Did it get so bad that we have to rely on a mayor stopping alcohol consumption?

Although business culture in Europe is known for alcohol consumption during work hours – for example at business lunches or dinners – I have seen and experienced some heavy alcohol consumption in Asia. Japan might not be the top on the list in Asia with a consumption according to Wikipedia of 7.83 liter per head (Korea: 11.80 liter, Thailand: 6.36, China: 4.21 liter, Singapore: 0.55 liter, or then in comparison Switzerland 10.56 liter, USA 8.44 liter), but still the custom of having alcoholic beverages together with business partners and co-workers is quite common. Due to the economic downturn and the decrease of the pocket-money of the “average salaryman”, for sure less alcohol is consumed now than in the past.
Surprisingly this week according to Mainichi Shimbun the mayor of Fukuoka (Soichiro Takashima) ordered a month-long ban on alcohol drinking for all city officials outside their homes. Recently there has been an increase of alcohol-related incidents involving a city firefighter and a vice principal of an elementary school. Based on the Mainichi Shimbun article a member of the Fukuoka City Fire Department was arrested on suspicion of stealing a vehicle in February after drinking alcohol, plus then in April, the vice principal of a municipal elementary school was busted for allegedly driving under the influence of alcohol. The goal of this rather unusual strict action is to force city officials to undergo a “shock therapy” so that citizens’ trust can be restored by changing the bad climate of drinking over the years. Based on the comments on local Asahi TV the “problem age range” of the city employees, who had caused annoyance to others under high alcohol influence seem to be in their 50s.
Based on my personal experience in a professional setting I have seen Japanese men or women, getting so drunk that they passed out on the floor of the restaurant as the worst example or end up drinking so much that they were unable to finish a Japanese sentence on their own. Of course this did not happen a lot, but definitely much more in Japan than in any country I have worked or visited on business. Personally I have seen employees in any age range or position getting so drunk that they barely knew anymore what they said. While higher alcohol consumption was so far culturally commonly accepted, it seems to me changes are seen now with the local governments.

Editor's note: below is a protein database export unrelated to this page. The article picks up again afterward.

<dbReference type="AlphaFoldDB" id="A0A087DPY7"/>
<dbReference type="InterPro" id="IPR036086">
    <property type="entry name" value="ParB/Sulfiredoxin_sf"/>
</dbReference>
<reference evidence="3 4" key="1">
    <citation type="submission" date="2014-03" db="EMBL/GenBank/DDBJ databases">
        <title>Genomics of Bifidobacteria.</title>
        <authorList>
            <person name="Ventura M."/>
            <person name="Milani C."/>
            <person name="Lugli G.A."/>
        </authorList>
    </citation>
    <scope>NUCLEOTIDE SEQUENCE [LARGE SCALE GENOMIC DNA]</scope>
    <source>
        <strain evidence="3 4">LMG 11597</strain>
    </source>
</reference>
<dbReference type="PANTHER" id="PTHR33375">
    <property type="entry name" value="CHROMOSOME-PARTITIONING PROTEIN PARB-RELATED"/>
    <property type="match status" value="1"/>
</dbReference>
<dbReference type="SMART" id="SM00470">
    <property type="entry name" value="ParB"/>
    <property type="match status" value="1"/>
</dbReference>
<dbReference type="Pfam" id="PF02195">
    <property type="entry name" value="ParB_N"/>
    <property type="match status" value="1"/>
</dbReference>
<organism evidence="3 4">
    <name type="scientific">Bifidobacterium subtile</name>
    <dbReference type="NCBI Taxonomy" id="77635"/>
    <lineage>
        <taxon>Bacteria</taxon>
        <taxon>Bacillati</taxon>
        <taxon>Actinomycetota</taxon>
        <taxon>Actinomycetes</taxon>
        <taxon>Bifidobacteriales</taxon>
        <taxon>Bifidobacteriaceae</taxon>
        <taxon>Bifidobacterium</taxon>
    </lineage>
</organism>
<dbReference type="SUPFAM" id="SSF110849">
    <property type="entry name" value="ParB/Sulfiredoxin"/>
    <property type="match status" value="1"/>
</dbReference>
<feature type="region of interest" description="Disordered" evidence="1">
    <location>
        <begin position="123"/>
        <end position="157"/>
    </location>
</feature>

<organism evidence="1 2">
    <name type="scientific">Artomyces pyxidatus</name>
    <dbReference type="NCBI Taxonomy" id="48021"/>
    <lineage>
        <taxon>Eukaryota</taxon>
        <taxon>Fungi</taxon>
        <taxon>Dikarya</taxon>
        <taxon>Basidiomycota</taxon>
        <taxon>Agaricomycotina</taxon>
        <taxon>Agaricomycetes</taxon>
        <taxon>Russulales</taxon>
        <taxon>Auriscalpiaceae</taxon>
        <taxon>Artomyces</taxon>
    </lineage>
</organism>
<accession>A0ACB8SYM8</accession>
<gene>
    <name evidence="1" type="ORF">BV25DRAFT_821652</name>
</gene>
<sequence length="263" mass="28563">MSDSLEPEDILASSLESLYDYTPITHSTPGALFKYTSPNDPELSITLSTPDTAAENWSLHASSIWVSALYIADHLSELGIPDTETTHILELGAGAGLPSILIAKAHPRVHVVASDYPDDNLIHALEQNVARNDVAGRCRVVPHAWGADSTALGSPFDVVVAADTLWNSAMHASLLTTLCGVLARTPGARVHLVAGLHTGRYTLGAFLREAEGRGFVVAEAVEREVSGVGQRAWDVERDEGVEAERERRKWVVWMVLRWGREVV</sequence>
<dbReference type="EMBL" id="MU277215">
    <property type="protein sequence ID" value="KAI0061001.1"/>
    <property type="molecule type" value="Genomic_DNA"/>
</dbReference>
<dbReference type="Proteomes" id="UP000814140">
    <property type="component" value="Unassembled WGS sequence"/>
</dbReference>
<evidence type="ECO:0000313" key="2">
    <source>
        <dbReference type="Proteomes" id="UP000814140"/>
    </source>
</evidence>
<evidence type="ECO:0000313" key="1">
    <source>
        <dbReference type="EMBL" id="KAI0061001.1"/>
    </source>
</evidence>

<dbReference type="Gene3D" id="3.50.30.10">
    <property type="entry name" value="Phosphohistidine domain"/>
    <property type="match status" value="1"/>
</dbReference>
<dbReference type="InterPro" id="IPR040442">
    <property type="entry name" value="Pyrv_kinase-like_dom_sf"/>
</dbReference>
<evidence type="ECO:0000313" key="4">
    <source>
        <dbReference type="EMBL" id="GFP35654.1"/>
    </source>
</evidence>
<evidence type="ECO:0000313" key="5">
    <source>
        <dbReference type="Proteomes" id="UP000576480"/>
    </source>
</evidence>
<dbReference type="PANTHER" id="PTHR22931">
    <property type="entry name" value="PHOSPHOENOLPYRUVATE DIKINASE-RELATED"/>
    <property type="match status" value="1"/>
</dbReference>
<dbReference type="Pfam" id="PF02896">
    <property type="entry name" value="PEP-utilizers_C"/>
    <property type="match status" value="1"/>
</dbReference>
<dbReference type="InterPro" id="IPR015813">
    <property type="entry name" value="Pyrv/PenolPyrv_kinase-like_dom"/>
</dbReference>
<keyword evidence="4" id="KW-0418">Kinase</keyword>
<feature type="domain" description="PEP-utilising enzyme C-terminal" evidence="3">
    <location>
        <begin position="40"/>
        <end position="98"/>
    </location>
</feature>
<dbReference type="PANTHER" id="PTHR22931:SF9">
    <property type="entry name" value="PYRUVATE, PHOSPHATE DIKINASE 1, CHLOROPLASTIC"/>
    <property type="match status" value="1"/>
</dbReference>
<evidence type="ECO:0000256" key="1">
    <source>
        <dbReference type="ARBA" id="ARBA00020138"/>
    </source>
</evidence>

Another example of toughening up local governmental officials: The mayor of Osaka (Toru Hashimoto) ordered recently a survey of tattoo ownership among the 30,000 employees, after complaints that a welfare officer had intimidated children by showing off his ink work. Based on the article in the Guardian the government is even now considering whether to ask these employees – most work in waste disposal and public transport – to have their tattoos erased, or even to find another job.
While I see people under the influence of alcohol not being able to function professionally, I wonder though whether having a hidden tattoo will actually influence job performance.

Brought to you by Sibylle Ito (伊藤シビル)

2 thoughts on “Did it get so bad that we have to rely on a mayor stopping alcohol consumption?

  1. Interesting to learn of the problems with excessive alcohol consumption in Japan. My son, while living and working in Seoul for three years learned that he had to draw a very firm line about when he would go home from the after-hours “meetings” of his co-workers and employees!

    • Dear Granbee,

      Oh, I know after work meetings in Korea can be challenging: Lots, lots of alcohol and never ending. I guess I am really lucky to live in Japan.

      Best wishes,


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